Due to the limited number of sites shown in FIG. 4, the problem of choosing the proper delay parameters for redirected audio paths between nodes appears to be a trivial one which may be handled by a human operator. In reality, however, such systems are far more complex and require the hands-on expertise of many technicians in order to maintain such a complex system. It can be shown that for an n loop system, with loop i having Ki separate nodes, the maximum number of unique path conditions is given by the equation: ##EQU1## Furthermore, the total number of possible path map combinations can be shown to range from the expression given above to a much larger number given by the expression: ##EQU2## Where 2n is the minimum number of data sets required for an n-loop system. This is the case since, in practice, there are many possible choices among viable audio paths, each of which can result in a different path map for different transmitter sites. Most of these, however, are unnecessary, since the actual physical change in the system effects only a limited number of transmitter sites. As such, it is not necessary to generate a new path map for those unaffected sites. Depending on the skill of the technician deriving the path maps, this may require a great deal of time. Accordingly, one embodiment of the invention addresses this problem by first reducing the number of path map entries to the maximum number of unique path conditions, and then calculating a unique data set ID which "maps" the proper data sets to the present path condition. Hence, by automating this process, not only does the reliability of the system dramatically increase, the required maintenance of the system dramatically decreases, yielding a substantial cost savings. Additionally, by using a single message broadcast approach, there is great time savings between communication link failure and bringing the system back to an operational state. This can all be done, in real time, without the intervention of an operator or technician.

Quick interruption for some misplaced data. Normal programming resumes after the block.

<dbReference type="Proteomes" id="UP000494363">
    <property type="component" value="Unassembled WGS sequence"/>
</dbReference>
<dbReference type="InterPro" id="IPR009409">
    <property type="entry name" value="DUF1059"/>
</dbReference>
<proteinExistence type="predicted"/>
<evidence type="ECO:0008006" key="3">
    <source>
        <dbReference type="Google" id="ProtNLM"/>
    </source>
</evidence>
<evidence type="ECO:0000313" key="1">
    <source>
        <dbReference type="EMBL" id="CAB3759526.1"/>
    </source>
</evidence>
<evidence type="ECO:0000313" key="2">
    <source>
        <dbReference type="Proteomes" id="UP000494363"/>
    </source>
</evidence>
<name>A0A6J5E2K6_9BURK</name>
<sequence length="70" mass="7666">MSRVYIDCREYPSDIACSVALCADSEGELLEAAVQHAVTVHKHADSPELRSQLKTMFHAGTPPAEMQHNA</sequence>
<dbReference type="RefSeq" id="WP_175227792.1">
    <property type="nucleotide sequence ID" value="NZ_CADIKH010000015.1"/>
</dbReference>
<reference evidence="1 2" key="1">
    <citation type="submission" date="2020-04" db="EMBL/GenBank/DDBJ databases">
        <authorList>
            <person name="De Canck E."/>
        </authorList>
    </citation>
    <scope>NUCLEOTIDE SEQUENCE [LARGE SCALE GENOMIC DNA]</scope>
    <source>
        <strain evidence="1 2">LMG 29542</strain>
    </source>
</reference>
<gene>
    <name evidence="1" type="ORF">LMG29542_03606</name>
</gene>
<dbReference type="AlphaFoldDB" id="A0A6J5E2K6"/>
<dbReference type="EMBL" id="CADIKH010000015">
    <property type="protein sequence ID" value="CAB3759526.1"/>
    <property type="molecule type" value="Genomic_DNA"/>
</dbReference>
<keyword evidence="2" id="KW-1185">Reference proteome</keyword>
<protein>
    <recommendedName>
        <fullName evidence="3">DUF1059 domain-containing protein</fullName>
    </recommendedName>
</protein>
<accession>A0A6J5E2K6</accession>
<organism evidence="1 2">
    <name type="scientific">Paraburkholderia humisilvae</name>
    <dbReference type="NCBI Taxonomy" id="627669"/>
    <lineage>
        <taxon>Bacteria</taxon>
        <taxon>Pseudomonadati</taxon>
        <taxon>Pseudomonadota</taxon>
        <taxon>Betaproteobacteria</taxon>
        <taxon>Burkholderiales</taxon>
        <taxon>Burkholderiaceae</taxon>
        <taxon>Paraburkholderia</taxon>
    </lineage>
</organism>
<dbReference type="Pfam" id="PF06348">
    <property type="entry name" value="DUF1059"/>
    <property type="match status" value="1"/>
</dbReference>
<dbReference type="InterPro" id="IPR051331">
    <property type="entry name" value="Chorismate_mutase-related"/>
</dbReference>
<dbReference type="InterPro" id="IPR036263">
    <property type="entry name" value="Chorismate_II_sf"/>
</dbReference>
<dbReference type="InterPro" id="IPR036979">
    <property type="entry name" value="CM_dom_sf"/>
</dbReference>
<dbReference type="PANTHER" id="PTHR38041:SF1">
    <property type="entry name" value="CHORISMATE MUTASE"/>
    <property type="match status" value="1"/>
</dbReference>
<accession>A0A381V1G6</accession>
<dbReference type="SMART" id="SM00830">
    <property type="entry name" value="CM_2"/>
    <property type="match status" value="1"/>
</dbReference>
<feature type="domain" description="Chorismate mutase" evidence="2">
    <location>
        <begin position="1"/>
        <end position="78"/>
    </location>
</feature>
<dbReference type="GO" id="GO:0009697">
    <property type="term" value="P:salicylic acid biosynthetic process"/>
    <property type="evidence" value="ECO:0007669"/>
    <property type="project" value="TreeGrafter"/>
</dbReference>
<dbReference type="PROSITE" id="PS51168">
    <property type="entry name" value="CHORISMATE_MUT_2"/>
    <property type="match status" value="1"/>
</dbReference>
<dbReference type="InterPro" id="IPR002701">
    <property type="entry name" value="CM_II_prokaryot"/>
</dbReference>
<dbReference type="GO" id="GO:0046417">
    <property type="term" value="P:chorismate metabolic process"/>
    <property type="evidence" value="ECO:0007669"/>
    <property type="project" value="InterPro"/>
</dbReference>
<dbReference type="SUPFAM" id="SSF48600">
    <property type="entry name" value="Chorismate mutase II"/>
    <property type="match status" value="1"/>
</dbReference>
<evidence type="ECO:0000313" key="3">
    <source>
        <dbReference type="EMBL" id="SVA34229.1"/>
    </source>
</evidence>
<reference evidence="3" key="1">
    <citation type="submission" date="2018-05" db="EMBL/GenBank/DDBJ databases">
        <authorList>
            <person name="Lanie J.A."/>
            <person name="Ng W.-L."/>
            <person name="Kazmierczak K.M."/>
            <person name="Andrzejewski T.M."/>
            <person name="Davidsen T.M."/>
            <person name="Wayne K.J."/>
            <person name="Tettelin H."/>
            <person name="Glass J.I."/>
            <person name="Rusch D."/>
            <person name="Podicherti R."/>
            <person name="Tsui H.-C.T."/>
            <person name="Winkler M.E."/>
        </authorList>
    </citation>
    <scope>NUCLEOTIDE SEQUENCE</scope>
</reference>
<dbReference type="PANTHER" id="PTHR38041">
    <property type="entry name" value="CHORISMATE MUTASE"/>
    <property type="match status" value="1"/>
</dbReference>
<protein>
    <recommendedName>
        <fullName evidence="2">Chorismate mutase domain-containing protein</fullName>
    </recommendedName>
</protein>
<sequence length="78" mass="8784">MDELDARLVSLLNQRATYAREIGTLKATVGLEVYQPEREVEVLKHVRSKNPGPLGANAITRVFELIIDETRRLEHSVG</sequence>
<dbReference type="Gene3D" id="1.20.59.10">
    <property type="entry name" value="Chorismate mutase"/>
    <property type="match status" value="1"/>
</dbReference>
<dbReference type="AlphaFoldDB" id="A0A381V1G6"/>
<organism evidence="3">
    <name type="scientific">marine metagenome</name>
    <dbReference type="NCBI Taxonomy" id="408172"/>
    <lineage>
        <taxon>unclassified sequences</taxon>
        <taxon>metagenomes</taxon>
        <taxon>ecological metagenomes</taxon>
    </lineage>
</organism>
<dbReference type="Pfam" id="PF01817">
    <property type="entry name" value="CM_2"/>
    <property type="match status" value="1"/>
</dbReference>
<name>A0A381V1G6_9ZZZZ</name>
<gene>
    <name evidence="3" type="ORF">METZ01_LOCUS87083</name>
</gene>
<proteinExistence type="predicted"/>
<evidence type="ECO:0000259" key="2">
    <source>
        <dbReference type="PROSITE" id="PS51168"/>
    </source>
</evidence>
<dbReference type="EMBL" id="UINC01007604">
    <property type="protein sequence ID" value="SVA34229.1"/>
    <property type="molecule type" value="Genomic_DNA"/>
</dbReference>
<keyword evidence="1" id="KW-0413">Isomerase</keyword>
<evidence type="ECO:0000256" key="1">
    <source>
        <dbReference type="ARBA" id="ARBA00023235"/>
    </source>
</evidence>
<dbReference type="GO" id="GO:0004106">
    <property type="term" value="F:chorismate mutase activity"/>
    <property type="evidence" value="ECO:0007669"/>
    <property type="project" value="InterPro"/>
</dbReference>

FIG. 5 shows an automatic audio equalization scheme 500 in accordance with one embodiment of the present invention. The P.O.N. 404 samples the microwave alarms at 502. These alarms are then translated by the P.O.N. at 504 and put into a broken (i.e., failed) link pattern. This link pattern is compared to a previously stored word pattern at 506 to determine whether or not a new link in the system has been broken (i.e., become inoperable). If no new links are broken the routine is exited at 516. If the alarm detects that a new link has been broken, it is implied that there has been a change in the physical status of the microwave network. To remedy this condition, the P.O.N. uses the new broken link pattern to calculate the correct path condition at 508. With the common repeater sites having been redirected to accommodate the physical changes in the system, the new path condition is broadcast at 512 to all the transmitter sites. After receiving the message, each of the transmitter sites then retrieve at 514 the appropriate delay parameters associated with that path condition before exiting the routine at 516.